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Hong Kong economy

Bank on Hong Kong people to scramble for free cash: but what drives them to it?

  • It is a breach of our own moral values to scramble for money that does not belong to us
PUBLISHED : Saturday, 22 December, 2018, 2:03pm
UPDATED : Saturday, 22 December, 2018, 2:03pm

I refer to your report, “Banknotes falling from the sky send crowd into a frenzy in Hong Kong neighbourhood of Sham Shui Po” (December 16).

It is a shame for Hong Kong, as an international city, to have such outrageous civic qualities that some citizens rushed to pick up the banknotes and caused chaos. This incident was reported by media worldwide and certainly Hong Kong has become a laughing stock for the embarrassing behaviour displayed by its people.

Undeniably it would be tempting to grab some when you see numerous banknotes falling from the skies. However, it is obvious that picking them up is no different from theft and is liable to attract prosecution. Even if it is not a criminal offence, we should be aware of the fact that these banknotes are actually someone else’s property. It is a breach of our own moral values to scramble for money that does not belong to us.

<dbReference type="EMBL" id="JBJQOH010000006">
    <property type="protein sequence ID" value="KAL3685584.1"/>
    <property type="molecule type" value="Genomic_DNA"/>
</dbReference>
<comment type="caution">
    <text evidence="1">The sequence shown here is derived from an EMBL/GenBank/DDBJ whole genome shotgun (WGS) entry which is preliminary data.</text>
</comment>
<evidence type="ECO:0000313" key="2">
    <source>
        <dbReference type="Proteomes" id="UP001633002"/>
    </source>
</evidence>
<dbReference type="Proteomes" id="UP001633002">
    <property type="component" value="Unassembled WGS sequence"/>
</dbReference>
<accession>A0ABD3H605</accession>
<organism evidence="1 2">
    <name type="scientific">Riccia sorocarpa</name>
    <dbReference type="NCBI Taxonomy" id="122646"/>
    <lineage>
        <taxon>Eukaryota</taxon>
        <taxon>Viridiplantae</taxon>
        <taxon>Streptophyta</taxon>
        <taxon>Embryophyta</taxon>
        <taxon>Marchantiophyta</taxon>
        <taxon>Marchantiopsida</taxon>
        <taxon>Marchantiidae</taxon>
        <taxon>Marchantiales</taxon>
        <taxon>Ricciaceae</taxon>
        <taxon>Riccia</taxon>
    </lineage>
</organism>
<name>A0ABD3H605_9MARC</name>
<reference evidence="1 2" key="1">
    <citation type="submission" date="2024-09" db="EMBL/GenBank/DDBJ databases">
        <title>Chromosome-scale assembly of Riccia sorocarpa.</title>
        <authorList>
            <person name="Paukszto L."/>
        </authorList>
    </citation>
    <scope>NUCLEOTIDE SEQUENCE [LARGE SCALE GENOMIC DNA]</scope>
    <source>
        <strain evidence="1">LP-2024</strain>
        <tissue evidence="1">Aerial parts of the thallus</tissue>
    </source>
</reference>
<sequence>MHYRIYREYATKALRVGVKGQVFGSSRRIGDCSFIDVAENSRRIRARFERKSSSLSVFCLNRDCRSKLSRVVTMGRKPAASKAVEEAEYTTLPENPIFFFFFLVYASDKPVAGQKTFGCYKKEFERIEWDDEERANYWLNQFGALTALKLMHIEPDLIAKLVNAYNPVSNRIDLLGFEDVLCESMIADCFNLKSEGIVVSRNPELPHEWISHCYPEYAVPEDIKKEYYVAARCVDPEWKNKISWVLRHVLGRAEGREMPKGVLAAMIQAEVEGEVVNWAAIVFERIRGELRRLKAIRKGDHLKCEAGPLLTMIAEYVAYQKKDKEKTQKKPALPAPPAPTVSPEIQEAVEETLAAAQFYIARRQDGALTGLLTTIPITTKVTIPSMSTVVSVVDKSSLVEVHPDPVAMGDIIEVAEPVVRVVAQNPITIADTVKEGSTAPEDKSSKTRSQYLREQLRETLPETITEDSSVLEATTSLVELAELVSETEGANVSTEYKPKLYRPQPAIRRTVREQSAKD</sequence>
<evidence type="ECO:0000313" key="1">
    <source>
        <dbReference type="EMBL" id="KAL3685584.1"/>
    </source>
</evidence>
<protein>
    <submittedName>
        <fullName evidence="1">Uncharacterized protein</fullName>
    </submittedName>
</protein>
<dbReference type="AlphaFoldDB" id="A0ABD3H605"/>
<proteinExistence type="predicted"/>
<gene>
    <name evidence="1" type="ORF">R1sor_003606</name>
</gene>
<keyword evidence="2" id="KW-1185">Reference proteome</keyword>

Fast cars, a mansion, cash from the sky: who is ‘Coin Young Master’?

This frenzy reflects the fact that Hong Kong people lack basic moral education. For instance, this was not the first time that Hong Kong people were reported to be taking photos instead of helping matters in a public incident. When we compare ourselves with citizens from other advanced countries in Asia, we can discover tremendous room for improvement in self-discipline.

Another worrying quality is that the bandwagon effect is common among Hong Kong people. Many people joined the crowds sensing a windfall and added to the public disorder, for fear that they would miss the chance to pick up the cash falling from the sky.

Lastly, Christmas is indeed a season of giving; however, giving away cash as a disgraceful stunt is hardly in the spirit of the season.

Anfield Tam, Quarry Bay